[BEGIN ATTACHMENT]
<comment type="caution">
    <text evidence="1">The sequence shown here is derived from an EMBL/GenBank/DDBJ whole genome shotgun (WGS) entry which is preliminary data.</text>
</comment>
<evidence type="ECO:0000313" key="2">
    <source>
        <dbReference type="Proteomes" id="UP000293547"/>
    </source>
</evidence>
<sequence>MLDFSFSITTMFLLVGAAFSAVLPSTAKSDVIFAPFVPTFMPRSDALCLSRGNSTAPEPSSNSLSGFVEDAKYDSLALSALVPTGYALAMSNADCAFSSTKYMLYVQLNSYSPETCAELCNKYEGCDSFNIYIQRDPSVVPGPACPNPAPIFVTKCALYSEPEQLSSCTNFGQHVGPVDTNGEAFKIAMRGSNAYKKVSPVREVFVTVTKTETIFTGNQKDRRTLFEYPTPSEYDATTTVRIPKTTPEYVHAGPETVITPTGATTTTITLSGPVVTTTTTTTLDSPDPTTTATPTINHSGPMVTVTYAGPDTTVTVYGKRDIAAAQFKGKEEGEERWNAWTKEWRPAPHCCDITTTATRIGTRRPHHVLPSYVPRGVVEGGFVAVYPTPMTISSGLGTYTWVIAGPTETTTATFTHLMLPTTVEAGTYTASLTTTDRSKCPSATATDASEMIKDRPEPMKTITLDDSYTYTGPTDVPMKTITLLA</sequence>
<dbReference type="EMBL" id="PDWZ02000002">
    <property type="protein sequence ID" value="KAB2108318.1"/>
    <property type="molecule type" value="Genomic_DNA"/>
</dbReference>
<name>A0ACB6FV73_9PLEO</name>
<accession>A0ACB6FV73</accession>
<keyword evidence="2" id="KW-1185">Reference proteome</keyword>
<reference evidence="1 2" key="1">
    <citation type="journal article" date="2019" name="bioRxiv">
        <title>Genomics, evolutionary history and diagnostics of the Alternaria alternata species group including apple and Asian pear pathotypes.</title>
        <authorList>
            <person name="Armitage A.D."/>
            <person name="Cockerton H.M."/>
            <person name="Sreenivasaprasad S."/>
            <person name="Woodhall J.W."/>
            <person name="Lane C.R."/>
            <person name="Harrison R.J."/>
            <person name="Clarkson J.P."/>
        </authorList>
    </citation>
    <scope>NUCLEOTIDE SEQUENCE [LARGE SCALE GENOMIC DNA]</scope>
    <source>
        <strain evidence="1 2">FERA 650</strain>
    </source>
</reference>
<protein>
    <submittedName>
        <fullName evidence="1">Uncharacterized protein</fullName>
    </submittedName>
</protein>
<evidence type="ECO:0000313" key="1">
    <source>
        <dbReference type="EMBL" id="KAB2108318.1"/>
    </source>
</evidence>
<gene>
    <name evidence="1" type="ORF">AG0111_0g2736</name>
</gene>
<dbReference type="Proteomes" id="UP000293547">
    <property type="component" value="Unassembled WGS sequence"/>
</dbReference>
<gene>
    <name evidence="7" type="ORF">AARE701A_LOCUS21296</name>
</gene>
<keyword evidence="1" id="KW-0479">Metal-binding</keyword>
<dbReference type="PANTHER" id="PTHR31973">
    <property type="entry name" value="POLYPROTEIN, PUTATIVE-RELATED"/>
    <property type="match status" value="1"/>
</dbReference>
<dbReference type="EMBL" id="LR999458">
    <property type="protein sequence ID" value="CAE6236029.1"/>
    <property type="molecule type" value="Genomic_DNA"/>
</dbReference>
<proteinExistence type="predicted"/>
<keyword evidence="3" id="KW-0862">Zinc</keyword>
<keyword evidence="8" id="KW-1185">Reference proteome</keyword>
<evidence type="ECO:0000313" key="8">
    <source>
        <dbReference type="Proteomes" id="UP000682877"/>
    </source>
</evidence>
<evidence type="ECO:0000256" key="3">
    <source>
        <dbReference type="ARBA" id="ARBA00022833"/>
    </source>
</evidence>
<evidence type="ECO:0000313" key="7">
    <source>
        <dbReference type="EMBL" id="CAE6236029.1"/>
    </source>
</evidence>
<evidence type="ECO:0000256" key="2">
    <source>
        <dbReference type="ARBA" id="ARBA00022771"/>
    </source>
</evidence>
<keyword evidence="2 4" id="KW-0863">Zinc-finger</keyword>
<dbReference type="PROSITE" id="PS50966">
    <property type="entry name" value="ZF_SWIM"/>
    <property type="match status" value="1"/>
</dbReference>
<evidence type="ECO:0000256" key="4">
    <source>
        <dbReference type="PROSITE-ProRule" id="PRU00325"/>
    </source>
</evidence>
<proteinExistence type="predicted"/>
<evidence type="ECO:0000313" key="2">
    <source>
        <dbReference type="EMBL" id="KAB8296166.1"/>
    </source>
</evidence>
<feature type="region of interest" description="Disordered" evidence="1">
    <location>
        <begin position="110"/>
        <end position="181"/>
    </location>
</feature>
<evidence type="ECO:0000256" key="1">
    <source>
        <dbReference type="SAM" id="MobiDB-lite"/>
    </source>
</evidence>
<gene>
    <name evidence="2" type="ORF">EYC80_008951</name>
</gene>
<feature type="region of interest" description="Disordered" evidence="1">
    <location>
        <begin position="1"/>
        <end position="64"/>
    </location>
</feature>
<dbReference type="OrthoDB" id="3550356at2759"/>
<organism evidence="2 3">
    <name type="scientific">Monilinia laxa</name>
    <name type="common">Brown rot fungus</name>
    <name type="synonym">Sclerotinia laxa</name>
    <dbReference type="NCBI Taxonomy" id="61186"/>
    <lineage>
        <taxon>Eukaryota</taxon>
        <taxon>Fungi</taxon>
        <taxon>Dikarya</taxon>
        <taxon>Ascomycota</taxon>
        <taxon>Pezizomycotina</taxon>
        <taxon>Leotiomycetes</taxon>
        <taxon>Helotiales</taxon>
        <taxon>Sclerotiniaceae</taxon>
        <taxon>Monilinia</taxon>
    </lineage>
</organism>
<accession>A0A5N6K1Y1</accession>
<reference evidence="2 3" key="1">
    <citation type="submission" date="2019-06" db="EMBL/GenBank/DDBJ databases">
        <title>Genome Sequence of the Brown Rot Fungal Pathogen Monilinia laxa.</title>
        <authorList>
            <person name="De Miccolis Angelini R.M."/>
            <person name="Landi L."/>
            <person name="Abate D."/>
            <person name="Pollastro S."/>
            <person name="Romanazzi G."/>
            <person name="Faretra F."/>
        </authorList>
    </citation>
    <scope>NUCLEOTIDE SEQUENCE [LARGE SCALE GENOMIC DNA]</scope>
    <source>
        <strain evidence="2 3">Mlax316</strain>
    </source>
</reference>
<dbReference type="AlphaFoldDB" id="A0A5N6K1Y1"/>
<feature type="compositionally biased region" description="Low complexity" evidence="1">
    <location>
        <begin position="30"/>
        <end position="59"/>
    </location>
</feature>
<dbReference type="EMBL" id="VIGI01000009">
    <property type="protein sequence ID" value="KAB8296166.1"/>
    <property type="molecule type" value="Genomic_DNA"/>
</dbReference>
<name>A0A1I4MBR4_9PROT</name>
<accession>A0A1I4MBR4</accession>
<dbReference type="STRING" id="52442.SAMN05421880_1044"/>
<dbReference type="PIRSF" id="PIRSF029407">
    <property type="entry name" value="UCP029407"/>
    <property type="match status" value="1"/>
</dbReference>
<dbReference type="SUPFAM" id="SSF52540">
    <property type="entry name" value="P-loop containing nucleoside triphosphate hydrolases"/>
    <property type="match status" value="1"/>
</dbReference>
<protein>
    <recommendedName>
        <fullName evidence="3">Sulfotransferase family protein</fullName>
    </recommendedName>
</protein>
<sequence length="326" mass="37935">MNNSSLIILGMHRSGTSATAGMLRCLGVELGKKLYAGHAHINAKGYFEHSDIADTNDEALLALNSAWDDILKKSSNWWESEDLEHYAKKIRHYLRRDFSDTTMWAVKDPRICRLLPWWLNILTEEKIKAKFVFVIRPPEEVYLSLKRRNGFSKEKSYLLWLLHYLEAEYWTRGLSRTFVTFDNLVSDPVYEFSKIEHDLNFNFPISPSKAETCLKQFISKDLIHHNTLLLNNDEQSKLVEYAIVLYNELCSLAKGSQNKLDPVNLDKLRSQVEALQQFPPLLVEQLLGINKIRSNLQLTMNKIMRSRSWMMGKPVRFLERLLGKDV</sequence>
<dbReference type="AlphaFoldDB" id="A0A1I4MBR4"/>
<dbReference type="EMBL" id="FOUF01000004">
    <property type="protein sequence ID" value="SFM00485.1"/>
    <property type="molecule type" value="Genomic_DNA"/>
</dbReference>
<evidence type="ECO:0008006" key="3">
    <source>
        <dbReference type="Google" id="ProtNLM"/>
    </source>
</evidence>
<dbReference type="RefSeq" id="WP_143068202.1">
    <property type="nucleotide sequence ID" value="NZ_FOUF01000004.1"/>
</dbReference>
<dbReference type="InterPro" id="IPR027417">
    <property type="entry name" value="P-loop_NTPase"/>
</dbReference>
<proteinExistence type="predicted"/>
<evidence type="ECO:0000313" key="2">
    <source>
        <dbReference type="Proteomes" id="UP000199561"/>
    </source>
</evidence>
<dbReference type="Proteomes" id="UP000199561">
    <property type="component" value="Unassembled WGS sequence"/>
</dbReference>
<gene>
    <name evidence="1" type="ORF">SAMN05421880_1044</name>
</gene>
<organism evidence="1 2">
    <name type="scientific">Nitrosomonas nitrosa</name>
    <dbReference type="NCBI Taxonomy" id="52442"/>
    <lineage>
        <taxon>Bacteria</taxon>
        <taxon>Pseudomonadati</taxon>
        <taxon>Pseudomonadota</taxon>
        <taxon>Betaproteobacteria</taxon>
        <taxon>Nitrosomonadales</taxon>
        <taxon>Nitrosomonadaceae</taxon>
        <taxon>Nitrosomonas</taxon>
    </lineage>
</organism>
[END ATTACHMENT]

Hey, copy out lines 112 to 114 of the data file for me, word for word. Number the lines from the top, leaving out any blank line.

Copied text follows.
</evidence>
<gene>
    <name evidence="2" type="ORF">EYC80_008951</name>